Happy New Year. They tell me I should call it Twenty Ten. But I find myself saying Two Thousand Ten. They’ll never make me change! Never! All joking aside, I do find it funny that I spent most of my life waiting for “The Year Two Thousand” and now its ten years later. That feels strange. I wonder if the first ten years of the 21St Century were like the first ten years of the 20th. Do decades have similar flavors in the time-space continuum? I remember reading in high school something about this. I wonder if it will continue in this new decade. Some amazing things were invented in the1910’s. Much of Einstein’s great work was done then, such as the amazing Einstein Field Equation, you know, this one:
Yeah, that seems like a big, NO DUH, now, but back then, this was magical stuff. Also, cars – bunches of cars and many of their most exciting features were invented then. Not to mention, stainless steel, Boy Scouts (and Girl Scouts, just a scant two years later), minimum age working laws, Youtube (alright you got me, I made that up…), heck my name, Kenneth, was the 30th most popular name in that decade (as opposed to 116th in this last decade). See – things are interesting! Interesting is good, in that it remains of interest, as opposed to boring, or worse – uninteresting.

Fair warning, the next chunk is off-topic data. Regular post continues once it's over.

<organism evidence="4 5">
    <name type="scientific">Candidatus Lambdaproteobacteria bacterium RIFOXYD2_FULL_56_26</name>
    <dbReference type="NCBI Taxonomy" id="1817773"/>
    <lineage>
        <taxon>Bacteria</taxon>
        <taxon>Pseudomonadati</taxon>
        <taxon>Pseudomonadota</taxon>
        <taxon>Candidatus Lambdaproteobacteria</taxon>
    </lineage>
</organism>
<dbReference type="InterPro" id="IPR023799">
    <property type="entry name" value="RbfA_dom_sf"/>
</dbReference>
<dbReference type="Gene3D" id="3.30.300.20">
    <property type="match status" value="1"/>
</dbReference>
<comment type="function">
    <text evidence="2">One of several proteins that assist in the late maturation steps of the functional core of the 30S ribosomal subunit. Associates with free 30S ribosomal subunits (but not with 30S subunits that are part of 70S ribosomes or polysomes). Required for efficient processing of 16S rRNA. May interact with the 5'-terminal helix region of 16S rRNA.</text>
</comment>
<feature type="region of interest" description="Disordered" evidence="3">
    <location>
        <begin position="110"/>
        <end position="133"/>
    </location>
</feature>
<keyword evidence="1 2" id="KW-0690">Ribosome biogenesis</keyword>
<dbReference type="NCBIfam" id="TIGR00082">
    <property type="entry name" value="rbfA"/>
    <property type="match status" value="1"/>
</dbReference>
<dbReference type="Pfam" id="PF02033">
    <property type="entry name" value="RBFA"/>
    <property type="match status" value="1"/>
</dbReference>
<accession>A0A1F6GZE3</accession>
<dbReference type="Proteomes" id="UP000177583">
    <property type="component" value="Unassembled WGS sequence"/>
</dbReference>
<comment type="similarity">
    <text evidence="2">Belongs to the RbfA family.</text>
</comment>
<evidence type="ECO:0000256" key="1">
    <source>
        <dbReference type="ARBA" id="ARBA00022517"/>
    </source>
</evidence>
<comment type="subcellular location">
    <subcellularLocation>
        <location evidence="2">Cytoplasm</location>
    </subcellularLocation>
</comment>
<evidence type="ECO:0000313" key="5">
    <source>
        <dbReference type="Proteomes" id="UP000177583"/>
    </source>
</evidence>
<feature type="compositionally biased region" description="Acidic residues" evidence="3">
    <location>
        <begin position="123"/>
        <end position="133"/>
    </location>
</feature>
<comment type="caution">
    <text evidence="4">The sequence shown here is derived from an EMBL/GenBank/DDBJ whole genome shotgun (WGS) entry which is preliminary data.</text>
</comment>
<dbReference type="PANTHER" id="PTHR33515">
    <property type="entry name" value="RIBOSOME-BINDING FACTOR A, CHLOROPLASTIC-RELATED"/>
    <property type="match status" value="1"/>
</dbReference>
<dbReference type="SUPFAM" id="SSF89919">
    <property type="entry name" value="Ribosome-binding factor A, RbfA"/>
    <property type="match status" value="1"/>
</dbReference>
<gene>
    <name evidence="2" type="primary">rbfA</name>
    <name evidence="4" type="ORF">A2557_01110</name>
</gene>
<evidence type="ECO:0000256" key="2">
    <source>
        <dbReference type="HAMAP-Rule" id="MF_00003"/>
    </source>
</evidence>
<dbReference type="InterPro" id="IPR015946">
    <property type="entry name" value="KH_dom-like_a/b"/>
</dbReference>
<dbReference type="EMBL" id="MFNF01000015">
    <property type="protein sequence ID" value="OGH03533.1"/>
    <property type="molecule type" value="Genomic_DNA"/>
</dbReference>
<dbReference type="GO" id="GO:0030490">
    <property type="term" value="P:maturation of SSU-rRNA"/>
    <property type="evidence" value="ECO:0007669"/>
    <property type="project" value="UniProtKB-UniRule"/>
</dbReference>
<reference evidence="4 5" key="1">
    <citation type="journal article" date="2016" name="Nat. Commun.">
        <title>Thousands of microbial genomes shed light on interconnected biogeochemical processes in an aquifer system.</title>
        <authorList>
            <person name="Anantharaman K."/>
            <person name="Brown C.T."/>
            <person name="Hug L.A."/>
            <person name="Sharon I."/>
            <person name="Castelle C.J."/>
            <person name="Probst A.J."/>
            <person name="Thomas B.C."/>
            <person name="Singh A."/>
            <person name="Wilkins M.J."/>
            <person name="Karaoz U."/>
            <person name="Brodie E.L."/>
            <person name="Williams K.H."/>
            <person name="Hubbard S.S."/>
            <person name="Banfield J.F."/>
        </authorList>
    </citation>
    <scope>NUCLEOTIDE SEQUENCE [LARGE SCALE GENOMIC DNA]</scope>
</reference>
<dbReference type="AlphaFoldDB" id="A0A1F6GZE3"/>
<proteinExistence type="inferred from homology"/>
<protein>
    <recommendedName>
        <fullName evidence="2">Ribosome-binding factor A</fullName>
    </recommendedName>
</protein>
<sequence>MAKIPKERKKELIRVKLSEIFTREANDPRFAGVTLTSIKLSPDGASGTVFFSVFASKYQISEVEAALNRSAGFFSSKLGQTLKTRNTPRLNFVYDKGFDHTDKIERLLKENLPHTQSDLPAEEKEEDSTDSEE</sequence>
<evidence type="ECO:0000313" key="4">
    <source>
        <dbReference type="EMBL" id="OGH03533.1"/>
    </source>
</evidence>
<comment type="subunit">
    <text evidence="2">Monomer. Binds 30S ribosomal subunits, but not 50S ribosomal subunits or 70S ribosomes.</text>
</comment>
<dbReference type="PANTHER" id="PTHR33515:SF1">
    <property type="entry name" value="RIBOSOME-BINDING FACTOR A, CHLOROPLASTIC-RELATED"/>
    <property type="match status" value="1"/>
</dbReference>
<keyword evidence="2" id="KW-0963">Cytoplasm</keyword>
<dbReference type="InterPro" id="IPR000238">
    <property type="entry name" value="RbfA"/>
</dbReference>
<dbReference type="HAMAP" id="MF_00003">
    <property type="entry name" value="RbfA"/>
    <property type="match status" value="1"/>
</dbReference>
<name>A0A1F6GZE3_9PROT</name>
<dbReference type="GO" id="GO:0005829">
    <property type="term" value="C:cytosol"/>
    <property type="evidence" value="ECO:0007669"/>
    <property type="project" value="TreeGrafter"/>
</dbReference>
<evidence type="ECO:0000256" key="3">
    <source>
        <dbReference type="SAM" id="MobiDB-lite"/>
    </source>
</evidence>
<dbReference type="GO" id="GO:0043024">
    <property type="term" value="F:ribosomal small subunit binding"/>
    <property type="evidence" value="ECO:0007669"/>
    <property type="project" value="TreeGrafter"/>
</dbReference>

Unfortunately, some of the films out this week are uninteresting, so this bloggle (blog+babble) is about all you got. Although we do have at least several little indie and foreign films that some of you may quite enjoy. Such as LOREN CASS, the story of a group of kids in Florida trying to make sense of their senseless Floridian existence on the heels of race riots in St. Petersburg, or ADAM, a romantic comedy about a young man with Asperger's and a woman with a nice ass (awful, fail, delete -bad bad pun, really, I’m sorry, but I couldn’t resist) who fall in love – I hear this film rivals 500 DAYS OF SUMMER if you liked that one. Then there is LORNA’S SILENCE about two Albanian immigrants in Belgium making bad deals with gangsters in order to survive, and LAILA’S BIRTHDAY, a close look at life in occupied Palestine through the eyes of a father trying not to disappoint his daughter on her 7th birthday. The Hollywood films we got this week are 50 DEAD MEN WALKING, but I’m not sure where they are walking to; and FINAL DESTINATION 4 – THIS TIME WE REALLY MEAN IT (that last part is not in the printed title, but I am pretty sure that’s what they meant). The indie film TRUCKER starring Michelle Monaghan is about a young truck driver whose carefree existence is changed forever when her erstwhile 10-year-old son comes to live with her. In the regular release department, the final and probably most important release of the week is the 3rd season of BIG LOVE, the popular HBO series about polygamists with the polygamost. They own a successful business; they are cute and smart and witty; they have a swimming pool! It’s the good life!